Comparing SAR measurments of natural oil seeps in the Gulf of Mexico with mineral and biological slicks in the North Sea
AuthorHanssen, Claes Anders Storm
In this thesis, natural oil seeps in Synthetic Aperture Radar (SAR) images are studied. The intension is to compare seeps to known oil slicks as emulsion-oil, crude-oil and plant-oil. TerraSAR-X and Radarsat-2 data with these di erent slicks are analyzed. Polarimetric features are extracted for all the scenes, histograms and scatterplots of values from the slicks are evaluated. Finally a classification is performed on images with slicks that are suspected to be seeps. Natural oil seeps are hydrocarbons seeping out of fissures at the bottom of the ocean. If they reach the surface, they form oil-slicks with di erent shapes. Seeps are one of the biggest sources of oil-pollution and make a big threat to the marine environment. SAR is one of the most used tools for detecting oil at the ocean surface. Oil in SAR-images appear as dark slicks because the oil is dampening the Bragg waves, makes the surface less rough which reduce the radar backscatter. A main task in oil detection is to distinguish between real oil slicks and other phenomena that can cause dark patches in a SAR-image. One way to do this is to look at multi-polarization features and see how the patches behave. The features extracted in this thesis seems to separate oil from the sea really good. It looks like the entropy and the mean radar backscatter are the best features. Visually, the seeps have quite similar values as the emulsion and crude oil. Inspection of the scatterplots and histograms from the features show that the seeps have slightly different values from the crude-oil. An attempt to classify the potentail seeps from the dataset as either crude-oil or plant-oil is performed by the use of a maximum likelihood classification based on the polarimetric features. The classification states that the dark patches from the Gulf are most probably crude-oil rather than plant-oil.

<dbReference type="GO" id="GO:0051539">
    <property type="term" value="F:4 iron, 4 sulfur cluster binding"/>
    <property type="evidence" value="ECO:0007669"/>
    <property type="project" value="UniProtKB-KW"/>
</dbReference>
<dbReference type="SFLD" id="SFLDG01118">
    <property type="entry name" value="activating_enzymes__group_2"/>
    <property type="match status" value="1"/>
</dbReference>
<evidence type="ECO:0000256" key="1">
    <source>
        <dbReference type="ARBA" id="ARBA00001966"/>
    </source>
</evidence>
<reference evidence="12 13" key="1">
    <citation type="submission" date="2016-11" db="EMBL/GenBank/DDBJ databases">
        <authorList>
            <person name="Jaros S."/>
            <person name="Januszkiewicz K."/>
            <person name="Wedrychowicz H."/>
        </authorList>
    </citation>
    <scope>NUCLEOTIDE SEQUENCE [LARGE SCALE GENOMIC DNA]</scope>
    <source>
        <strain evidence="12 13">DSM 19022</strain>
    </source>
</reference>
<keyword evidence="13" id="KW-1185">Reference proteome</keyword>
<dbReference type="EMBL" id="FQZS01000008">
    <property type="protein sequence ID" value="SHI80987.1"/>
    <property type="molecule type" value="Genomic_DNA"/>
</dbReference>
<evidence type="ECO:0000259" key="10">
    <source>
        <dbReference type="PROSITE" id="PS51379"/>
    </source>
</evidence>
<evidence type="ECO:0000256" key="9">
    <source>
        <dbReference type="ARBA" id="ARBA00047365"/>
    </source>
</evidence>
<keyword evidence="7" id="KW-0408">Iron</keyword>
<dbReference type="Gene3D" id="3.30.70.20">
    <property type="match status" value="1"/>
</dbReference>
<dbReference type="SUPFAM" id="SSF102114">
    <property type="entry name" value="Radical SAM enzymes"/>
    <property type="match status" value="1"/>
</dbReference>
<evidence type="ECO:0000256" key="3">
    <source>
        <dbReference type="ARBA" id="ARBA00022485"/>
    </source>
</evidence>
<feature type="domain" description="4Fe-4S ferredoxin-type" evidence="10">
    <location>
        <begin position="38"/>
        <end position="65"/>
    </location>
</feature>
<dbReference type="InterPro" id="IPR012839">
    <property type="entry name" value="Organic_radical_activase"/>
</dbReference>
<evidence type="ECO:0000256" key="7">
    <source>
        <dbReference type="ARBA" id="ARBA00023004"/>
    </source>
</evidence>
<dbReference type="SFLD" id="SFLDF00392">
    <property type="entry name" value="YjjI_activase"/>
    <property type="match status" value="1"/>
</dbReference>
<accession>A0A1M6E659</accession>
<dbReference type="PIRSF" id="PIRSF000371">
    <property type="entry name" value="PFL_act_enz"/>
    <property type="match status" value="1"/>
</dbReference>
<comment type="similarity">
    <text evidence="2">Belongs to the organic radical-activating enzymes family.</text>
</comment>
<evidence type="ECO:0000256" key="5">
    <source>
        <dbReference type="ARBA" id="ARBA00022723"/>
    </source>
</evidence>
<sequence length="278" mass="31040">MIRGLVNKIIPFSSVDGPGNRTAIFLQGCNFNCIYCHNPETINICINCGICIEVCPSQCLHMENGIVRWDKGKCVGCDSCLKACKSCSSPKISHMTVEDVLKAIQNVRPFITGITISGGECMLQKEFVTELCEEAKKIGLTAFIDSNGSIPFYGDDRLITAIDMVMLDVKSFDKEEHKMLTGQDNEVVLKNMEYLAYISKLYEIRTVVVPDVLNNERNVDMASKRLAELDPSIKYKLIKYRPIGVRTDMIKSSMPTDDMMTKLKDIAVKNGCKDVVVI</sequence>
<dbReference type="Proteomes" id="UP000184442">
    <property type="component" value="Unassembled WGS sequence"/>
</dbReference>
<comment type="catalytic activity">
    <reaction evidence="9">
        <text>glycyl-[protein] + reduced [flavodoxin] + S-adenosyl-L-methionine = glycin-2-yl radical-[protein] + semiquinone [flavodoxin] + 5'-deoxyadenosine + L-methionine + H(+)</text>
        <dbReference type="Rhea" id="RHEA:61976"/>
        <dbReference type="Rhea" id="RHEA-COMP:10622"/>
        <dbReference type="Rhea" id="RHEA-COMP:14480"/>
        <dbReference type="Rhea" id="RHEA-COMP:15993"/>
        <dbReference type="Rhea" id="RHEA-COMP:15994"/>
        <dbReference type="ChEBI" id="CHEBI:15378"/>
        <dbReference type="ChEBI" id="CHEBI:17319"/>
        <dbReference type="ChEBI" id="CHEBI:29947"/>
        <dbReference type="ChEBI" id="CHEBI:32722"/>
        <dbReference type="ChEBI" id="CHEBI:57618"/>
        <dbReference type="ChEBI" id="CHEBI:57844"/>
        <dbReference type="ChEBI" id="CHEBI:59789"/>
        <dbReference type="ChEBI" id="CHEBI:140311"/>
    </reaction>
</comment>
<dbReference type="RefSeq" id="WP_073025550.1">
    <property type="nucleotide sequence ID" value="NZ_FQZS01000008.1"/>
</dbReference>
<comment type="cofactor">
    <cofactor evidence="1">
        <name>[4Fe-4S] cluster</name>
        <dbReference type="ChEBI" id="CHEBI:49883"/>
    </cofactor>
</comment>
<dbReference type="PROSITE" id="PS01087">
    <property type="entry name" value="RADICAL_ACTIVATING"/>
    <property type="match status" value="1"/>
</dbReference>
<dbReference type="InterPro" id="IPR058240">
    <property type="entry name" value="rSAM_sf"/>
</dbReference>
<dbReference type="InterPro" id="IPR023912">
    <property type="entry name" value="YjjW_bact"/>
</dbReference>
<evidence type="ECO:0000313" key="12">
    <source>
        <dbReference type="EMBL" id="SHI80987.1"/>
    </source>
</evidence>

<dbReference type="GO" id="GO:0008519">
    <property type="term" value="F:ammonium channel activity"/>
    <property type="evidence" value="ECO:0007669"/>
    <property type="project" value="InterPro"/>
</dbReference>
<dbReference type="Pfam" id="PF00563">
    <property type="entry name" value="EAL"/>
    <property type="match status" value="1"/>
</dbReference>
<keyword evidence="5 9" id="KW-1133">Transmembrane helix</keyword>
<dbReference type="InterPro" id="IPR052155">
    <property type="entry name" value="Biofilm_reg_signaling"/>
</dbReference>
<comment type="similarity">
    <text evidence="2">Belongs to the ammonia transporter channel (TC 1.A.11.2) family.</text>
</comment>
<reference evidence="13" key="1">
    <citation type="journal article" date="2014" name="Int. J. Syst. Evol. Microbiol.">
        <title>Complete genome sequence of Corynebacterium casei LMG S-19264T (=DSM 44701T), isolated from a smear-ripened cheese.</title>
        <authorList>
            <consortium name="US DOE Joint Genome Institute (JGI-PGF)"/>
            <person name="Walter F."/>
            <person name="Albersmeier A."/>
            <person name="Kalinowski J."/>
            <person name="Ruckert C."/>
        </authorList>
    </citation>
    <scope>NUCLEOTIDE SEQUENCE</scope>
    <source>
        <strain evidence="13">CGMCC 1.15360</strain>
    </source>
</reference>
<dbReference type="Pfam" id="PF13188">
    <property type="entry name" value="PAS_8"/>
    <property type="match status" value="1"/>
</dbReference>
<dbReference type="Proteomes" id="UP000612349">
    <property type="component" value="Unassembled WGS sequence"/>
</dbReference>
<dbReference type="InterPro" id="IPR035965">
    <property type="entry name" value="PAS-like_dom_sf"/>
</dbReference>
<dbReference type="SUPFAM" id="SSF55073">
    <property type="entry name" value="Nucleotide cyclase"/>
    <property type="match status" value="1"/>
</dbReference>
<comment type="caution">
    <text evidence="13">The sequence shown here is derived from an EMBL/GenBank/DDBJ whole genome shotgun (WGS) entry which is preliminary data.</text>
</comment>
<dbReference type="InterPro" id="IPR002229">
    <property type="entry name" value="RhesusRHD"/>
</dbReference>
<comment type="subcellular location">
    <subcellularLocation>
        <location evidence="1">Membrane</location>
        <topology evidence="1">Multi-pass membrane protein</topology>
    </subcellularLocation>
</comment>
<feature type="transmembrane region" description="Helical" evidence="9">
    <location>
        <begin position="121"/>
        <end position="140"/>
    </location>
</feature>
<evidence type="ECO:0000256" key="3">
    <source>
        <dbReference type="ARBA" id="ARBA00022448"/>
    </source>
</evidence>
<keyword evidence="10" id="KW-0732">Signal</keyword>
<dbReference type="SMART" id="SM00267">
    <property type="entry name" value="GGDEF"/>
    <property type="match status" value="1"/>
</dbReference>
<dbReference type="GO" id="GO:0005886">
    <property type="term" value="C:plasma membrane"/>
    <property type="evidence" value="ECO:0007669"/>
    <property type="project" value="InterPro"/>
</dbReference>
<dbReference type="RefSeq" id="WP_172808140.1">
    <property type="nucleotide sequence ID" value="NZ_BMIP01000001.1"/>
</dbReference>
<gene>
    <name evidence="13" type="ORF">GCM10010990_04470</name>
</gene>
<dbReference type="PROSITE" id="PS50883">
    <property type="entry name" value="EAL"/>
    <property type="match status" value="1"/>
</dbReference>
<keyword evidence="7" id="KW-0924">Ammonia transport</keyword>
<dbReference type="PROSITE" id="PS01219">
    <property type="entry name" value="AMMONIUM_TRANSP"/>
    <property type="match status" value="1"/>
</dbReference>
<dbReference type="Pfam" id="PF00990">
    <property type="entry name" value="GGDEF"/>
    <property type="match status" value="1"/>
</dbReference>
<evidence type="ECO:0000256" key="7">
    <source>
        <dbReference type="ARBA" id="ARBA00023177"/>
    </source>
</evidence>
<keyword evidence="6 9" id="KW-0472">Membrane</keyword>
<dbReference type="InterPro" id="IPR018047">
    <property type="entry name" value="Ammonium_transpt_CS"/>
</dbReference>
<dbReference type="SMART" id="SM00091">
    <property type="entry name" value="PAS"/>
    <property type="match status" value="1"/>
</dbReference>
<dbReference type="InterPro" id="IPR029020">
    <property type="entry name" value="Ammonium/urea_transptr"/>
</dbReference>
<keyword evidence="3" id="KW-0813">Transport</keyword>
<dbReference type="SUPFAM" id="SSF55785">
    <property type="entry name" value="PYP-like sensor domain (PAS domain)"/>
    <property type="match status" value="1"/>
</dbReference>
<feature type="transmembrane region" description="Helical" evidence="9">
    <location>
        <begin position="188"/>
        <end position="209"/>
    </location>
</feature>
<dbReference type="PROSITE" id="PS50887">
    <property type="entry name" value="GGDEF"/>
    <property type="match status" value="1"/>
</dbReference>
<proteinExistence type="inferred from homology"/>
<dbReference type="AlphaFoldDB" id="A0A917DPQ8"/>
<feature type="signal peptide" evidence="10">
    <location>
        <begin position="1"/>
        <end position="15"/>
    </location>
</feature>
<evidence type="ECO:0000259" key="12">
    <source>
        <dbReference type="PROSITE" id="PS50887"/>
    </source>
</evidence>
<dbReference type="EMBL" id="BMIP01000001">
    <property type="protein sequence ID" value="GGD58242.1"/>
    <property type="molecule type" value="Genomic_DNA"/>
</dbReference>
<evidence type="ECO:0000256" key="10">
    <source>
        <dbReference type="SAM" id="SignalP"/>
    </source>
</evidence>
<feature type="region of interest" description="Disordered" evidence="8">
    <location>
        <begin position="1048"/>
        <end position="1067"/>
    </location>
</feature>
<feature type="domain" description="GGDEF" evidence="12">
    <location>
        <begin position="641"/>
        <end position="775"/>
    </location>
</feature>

PublisherUniversitetet i Tromsø
University of Tromsø
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Copyright 2013 The Author(s)
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